Aversons to system-generated names? We all have our personal bugbears...

Name it simply and you won't have to keep going back to look at the name or using copy & paste and you won't read in any meaning which you shouldn't.

For me, I much prefer a counter: i_table_name_or_alias_01
pk_table_name_or_alias
fk_table_name_or_alias_01ck_table_name_or_alias_01

oraclenerd said...

@dombrooks

Blasphemy! :)

I see your point though. Perhaps my preference is due to the fact that I never seem to be in a maintenance phase, which may make a difference. By that I mean staring at the same stuff over and over...if it doesn't have a "real" meaning (i.e. columns/tables/etc) then it doesn't really matter what it's called (as long as it's not system generated.

Gary Myers said...

My aversion to system generated names is if you need to alter them (eg disable a constraint or drop an index for a bulk load). A system generated name will often be different between dev/test and prod (unless they have been created from backups).
So you either have to tweak the dev/test code to run on prod or get tricky and dynamically get the constraint/index name from the data dictionary...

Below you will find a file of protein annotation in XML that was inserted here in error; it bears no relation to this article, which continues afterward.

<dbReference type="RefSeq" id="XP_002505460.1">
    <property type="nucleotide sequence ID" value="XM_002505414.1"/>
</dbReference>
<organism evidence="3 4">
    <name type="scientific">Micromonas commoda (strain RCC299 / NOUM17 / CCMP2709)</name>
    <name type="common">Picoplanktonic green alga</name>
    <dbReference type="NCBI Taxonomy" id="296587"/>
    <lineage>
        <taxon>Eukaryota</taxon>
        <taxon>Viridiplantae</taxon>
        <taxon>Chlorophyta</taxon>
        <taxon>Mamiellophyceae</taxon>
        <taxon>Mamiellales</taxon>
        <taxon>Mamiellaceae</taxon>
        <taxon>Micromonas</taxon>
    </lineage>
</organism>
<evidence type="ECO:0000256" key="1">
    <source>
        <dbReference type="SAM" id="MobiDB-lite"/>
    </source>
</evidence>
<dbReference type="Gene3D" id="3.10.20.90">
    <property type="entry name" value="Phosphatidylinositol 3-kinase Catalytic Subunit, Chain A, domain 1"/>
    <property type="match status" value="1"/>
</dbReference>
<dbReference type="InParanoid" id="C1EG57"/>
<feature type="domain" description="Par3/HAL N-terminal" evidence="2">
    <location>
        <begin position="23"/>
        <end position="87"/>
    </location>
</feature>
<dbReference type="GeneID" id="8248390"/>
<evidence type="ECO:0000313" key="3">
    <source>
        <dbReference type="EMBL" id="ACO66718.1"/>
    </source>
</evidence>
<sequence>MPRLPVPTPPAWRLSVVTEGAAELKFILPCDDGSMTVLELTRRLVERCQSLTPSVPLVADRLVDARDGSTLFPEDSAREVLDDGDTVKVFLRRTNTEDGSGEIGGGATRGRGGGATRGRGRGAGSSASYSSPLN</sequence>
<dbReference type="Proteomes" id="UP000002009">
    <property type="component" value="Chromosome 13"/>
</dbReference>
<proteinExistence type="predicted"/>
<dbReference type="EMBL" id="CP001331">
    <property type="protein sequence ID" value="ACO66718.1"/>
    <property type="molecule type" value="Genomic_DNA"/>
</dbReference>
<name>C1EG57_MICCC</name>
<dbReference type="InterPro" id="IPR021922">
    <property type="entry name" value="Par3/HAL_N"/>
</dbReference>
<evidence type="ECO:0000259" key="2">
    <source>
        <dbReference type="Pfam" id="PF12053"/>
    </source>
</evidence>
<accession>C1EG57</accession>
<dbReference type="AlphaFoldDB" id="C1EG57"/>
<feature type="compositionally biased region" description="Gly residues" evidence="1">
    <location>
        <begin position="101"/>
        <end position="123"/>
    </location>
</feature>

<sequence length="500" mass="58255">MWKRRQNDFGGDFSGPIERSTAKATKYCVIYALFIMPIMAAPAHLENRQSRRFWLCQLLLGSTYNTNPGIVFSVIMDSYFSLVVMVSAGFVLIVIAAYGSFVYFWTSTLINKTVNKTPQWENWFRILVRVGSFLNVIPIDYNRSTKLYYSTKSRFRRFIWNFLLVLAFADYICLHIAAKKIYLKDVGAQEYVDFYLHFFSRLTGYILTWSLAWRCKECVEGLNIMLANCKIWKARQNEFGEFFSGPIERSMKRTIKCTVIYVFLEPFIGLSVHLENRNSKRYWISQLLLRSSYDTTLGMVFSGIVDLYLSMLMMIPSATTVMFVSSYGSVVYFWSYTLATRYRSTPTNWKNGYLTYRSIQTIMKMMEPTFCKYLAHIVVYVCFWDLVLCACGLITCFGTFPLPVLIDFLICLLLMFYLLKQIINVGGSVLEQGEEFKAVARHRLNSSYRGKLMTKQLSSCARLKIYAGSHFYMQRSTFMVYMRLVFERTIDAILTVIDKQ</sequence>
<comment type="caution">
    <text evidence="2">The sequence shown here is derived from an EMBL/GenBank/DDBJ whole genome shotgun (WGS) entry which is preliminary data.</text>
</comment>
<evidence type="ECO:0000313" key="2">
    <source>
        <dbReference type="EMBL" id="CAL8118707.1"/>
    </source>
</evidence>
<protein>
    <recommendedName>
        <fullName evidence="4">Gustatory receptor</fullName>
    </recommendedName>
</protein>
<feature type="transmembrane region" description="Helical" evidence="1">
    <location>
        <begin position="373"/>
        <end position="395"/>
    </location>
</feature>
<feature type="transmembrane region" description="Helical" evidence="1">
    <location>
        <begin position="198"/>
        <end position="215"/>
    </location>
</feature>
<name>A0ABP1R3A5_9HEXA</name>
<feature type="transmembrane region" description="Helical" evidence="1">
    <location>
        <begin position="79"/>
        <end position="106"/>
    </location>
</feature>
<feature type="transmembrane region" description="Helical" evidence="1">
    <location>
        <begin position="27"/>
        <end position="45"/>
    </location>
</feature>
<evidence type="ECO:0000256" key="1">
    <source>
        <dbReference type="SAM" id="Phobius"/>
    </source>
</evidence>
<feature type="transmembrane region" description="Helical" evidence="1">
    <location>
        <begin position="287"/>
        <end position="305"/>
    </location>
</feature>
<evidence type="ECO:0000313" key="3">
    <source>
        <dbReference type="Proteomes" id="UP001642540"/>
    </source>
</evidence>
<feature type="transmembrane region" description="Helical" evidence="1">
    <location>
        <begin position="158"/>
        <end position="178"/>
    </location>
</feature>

oraclenerd said...

@Gary

I knew there was a reason! :)

Bradd Piontek said...

But you've never told me why? (or I was too lazy to figure it out.)

For one, I don't like inline PK constraints, that's just a style thing :)

But I do like this

CREATE TABLE nerd (
my_pk VARCHAR2(100) CONSTRAINT nerd$my_pk_nn NOT NULL
);

ALTER TABLE nerd ADD CONSTRAINT nerd_pk PRIMARY KEY (my_pk) USING INDEX;

oraclenerd said...

@Bradd

First of all, your first parenthesis should be on the second line, not following the CREATE TABLE on the first. Secondly, you should have a hard return after the data type declaration (DEFAULT can be on this line though) and then the CONSTRAINT declaration should be indented exactly 2 (two) spaces under the column definition.

There, how's that for some style? :)

I get the out-of-line constraints, I just don't like them. I want to be able to "read" my table and all it's parts...not have to scroll down the page to see if there is an ALTER TABLE to add a PK. Same goes for the others I suppose.

I'm sure the majority of "my" style comes down to "hand-writing" my tables. I never, ever generate them...they're beautifully (arguable) hand-crafter works of art...like a good beer (that should get you!).

chester